23rd Sunday in OT
“If your brother or sister sins against you,
go and point out the fault when the two of you are alone.”
Dear Family in Christ,
This Sunday, Jesus gives us some of the most practical, valuable, and ignored instruction in the Sacred Scriptures: Biblical Correction. Foreseeing the reality that His imperfect children would sin against each other and never lack the need for reconciliation, He gave us a simple (though not easy) 3-step process for pointing out and resolving interpersonal issues:
If one of your brother or sisters sins against you,
Point it out when you are alone
If that fails, bring one or two others with you
If that fails, bring the matter before the Church
If all these fail, this person is no longer to be treated as a brother or sister. Does this sound harsh? Without question- but I think the hardest part about this might be the first step: pulling someone who has hurt you aside, telling them what they did, and how it made you feel.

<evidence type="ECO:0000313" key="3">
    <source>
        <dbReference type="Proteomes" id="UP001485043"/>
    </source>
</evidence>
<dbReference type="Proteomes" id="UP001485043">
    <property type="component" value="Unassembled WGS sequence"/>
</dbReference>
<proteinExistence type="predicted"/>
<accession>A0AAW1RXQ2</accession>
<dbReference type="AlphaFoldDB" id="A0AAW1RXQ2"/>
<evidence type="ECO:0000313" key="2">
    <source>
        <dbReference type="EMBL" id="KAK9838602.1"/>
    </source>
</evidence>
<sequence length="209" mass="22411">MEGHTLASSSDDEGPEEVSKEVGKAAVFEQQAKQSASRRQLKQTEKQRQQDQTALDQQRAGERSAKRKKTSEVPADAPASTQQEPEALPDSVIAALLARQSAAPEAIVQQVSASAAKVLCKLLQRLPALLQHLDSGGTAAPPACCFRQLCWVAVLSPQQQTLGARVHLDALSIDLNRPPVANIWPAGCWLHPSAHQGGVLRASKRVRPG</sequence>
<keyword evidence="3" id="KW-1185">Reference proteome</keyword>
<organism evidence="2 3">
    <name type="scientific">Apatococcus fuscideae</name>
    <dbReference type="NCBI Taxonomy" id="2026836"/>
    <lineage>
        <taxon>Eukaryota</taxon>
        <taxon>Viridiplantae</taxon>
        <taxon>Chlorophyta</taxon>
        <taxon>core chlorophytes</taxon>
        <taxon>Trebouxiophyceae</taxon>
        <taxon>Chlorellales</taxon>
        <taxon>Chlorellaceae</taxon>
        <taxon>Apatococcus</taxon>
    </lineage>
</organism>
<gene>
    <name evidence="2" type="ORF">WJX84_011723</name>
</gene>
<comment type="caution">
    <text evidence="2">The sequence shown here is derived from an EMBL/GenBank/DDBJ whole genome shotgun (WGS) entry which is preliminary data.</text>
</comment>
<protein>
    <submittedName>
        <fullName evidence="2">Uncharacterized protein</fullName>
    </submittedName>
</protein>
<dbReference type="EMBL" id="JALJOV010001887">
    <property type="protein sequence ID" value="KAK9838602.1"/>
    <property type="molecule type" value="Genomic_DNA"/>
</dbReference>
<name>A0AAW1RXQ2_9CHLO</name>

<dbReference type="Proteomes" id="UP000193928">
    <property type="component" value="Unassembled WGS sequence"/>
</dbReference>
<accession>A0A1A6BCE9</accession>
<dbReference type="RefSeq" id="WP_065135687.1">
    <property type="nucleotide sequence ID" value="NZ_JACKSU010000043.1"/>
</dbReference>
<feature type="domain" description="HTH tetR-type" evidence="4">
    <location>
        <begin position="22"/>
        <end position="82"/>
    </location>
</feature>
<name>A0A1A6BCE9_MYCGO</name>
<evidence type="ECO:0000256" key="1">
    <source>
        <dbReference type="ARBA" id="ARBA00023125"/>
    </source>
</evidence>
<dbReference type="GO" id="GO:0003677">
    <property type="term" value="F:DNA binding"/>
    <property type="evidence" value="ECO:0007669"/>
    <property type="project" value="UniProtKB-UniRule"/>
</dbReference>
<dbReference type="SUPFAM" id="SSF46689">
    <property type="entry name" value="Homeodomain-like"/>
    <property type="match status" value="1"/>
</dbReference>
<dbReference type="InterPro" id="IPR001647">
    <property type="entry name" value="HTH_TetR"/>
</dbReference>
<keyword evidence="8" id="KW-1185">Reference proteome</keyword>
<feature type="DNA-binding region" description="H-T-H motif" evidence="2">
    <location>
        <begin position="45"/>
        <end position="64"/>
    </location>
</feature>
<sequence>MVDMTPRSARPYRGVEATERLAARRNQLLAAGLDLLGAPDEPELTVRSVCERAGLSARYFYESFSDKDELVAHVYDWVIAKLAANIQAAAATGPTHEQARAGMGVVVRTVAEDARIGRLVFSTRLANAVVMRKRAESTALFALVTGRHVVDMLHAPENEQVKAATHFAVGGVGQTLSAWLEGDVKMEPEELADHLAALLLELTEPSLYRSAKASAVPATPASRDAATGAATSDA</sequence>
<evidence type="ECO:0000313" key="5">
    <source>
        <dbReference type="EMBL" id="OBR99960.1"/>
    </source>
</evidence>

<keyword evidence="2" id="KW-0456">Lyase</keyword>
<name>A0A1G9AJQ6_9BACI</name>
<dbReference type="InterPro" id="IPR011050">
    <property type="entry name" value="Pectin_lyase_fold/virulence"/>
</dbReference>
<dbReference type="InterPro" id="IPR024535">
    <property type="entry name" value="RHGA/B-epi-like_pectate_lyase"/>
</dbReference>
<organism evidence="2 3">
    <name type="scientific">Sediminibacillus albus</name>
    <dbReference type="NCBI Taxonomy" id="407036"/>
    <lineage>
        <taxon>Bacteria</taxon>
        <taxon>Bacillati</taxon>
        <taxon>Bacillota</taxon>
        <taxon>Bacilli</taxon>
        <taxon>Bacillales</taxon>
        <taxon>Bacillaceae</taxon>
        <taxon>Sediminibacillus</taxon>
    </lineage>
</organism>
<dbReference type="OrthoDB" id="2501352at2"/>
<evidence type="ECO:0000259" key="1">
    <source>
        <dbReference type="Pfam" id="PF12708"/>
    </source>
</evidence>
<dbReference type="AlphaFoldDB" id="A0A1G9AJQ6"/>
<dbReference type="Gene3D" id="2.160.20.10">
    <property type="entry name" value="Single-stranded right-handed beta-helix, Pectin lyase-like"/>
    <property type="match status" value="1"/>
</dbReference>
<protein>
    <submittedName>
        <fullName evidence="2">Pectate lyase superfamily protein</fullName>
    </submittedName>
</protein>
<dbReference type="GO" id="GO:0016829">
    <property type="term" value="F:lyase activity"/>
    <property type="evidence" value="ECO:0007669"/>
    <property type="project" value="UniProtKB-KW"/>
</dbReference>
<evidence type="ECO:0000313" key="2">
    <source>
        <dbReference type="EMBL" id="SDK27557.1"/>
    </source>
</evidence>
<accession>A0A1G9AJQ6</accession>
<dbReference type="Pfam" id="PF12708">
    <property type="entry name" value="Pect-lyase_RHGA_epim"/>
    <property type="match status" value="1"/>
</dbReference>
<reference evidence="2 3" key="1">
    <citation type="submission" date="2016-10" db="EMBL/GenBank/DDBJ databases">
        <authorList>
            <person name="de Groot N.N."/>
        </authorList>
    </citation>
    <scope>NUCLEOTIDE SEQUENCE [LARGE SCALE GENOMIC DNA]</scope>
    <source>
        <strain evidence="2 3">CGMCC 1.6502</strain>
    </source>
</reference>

Perhaps it is because I grew up during a time when more and more of our interactions became less private because of things like social media. It could also be that I lack courage, or the ability to really love as Jesus commands us. Whatever the case, I find this process difficult primarily because, when someone sins against me, it is so much easier to complain/vent/gossip about them to everyone else, but act like I wasn’t hurt when they are present. Put simply, Jesus calls us to have the hard conversations in private, but speak well(or not at all) of the person and their faults in public- and we just find it so much easier to do the exact opposite.
If you, like me, feel like Jesus is talking directly to you in this Gospel, I think that’s a good thing- even if it’s uncomfortable. Chances are, there are people in our lives right now who have sinned against us in some way, and maybe we have yet to address it. Maybe it’s been too easy to ignore, and easier still to tell everyone else about what a terrible person so-and-so is. I can’t help but think that this is our invitation to love better by letting Jesus shape the way we handle conflict.
God love you,